Norwood News http://www.norwoodnews.org Serving Norwood, Bedford Park, Fordham and University Heights 2017-07-22T04:00:56Z hourly 1 2000-01-01T12:00+00:00 Norwood Football Club Scores on Youth Development http://www.norwoodnews.org/id=23914&story=norwood-football-club-scores-youth-development/ 2017-07-22T04:00:56Z   For the Bronx Buccaneers, a Norwood-based youth football program, the mission means more than the game. In the last 11 years, the club has found itself functioning more as a vehicle for cultivating the lives of young athletes, and espousing life lessons intended to enhance critical thinking and athletic abilities. The program throws a […]

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Norwood Football Club Scores on Youth Development
ELIJAH GIBBONS ABOUT TO catch pass from quarterback Darius Ramos.
Photo by Devin Dae Tucker

 

For the Bronx Buccaneers, a Norwood-based youth football program, the mission means more than the game.

In the last 11 years, the club has found itself functioning more as a vehicle for cultivating the lives of young athletes, and espousing life lessons intended to enhance critical thinking and athletic abilities.

The program throws a veil on the students, general manager Tasha Andrews admits proudly, saying the sport is used to “develop responsibility and focus” for the program’s boys and girls.

Andrews calls the program a bridge that brings players “together and to focus on creating young men who are going to be active and positive members in society; to have love for their community; to have pride in where they come from and to have unity.”

WAYNE GIBBONS, FATHER of Bronx Buc Elijah Gibbons, takes handoff from Darius Ramos during Father’s Day practice.
Photo by Devin Dae Tucker

And even in the face of seasonal hurdles (the team occasionally practices without adequate lights in the fall), the Buccaneers, or “Bucs” for short, seem to get by.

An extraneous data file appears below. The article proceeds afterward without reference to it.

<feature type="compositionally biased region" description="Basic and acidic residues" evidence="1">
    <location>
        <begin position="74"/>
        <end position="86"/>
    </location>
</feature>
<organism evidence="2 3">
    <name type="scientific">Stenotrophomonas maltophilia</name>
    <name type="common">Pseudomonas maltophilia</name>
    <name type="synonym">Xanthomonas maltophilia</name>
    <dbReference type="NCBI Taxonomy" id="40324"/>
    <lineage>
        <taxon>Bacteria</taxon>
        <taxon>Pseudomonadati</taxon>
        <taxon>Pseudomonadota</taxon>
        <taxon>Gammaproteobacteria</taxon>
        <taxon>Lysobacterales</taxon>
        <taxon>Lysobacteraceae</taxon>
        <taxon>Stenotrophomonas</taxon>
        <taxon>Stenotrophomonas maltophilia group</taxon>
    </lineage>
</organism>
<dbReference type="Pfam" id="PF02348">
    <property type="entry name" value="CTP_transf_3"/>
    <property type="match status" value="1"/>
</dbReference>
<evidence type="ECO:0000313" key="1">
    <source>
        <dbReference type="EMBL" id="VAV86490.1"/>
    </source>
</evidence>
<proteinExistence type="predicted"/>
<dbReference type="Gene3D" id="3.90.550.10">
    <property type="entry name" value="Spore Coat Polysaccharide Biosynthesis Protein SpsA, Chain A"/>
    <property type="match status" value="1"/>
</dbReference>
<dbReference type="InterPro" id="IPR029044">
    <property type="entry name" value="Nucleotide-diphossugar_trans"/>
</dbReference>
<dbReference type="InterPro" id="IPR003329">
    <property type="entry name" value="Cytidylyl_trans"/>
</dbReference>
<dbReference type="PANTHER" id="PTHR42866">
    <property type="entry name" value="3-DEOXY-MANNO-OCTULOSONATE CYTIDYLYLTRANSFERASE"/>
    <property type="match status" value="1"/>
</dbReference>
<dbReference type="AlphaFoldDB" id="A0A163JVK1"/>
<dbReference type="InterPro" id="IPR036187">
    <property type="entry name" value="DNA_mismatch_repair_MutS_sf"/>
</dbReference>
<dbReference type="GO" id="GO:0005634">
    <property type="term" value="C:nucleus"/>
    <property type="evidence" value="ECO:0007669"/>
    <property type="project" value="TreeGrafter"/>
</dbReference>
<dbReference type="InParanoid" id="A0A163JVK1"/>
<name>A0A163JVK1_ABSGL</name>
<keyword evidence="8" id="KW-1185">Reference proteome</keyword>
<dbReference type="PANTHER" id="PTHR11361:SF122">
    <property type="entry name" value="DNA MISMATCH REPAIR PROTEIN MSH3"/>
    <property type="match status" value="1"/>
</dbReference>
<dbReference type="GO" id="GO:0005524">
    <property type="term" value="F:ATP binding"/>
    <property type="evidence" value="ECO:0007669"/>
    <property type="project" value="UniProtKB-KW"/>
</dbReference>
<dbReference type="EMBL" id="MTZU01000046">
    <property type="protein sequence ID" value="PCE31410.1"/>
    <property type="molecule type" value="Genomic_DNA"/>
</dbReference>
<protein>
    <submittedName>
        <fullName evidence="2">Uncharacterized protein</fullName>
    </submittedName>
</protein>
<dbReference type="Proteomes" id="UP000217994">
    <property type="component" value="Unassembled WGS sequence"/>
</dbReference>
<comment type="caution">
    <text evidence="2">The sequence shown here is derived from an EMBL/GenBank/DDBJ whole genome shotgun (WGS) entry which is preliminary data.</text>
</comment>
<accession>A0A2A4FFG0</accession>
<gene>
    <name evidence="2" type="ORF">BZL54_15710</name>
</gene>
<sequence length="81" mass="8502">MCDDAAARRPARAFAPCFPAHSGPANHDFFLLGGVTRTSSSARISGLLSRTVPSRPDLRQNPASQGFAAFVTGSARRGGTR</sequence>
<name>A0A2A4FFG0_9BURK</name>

Bucs head coach and owner Dennis O’Neal, a Norwood resident for more than 20 years, says the players’ coming-of-age path starts the moment they hit the field. “Team discipline comes first and individual discipline comes second,” O’Neal said.

O’Neal once coached the Harlem Giants of the Pioneer League in the Concourse section of the Bronx, but the team dissolved after construction of the new Yankee Stadium on the Giants’ home field at Macombs Dam Park. “The location was great because of the subway and buses,” O’Neal said of the Concourse park. “There aren’t a lot of [football] fields in New York, so we ended up moving to the north Bronx.”

Forced to relocate, O’Neal left the Bucs in Norwood in 2006, sticking with the Pioneer League. The Bucs practice at Williamsbridge Oval Park, doubling as the home field. Players can be seen running drills Wednesdays and Saturdays.

The Bucs originally began as an 18 and under team called the Bronx Rebels. The team has a roster of 101 players and cheerleaders in four age divisions: 10 and under, 11- and 12-year olds, 13- and 14-year-olds, and 15- and 16-year-olds. Since then it has gone on to win several recognitions, including Program of the Year by league organizers in 2015.

Throughout the program’s inception, friendships have formed. “They always hang out at the park, practice or not, and are always there for each other,” O’Neal said. The mantra seems embedded in the team’s motto: “Once a Buc, always a Buc.”

The organization uses Facebook to promote itself and has recently partnered with St. Joseph’s School in Tremont and MS 80 in Norwood to directly recruit.

Recruitment is up, allowing staffers to watch their players grow and play a major role in their adolescence, which has been described as “amazing” and having a “serious” impact. Mentoring goes beyond the field. O’Neal frequently asks his players to bring their report cards, and periodically checks with players’ teachers to determine how well students are doing.

Life coaching is a common practice for Leslie Alvira, assistant general manager and Norwood resident. “The kids are staying off the street and can be productive and have a place to go,” she noted. “The best part is being so close [to Norwood] and seeing them outside of football. I go hard on them about being involved, doing positive stuff and staying out of trouble.”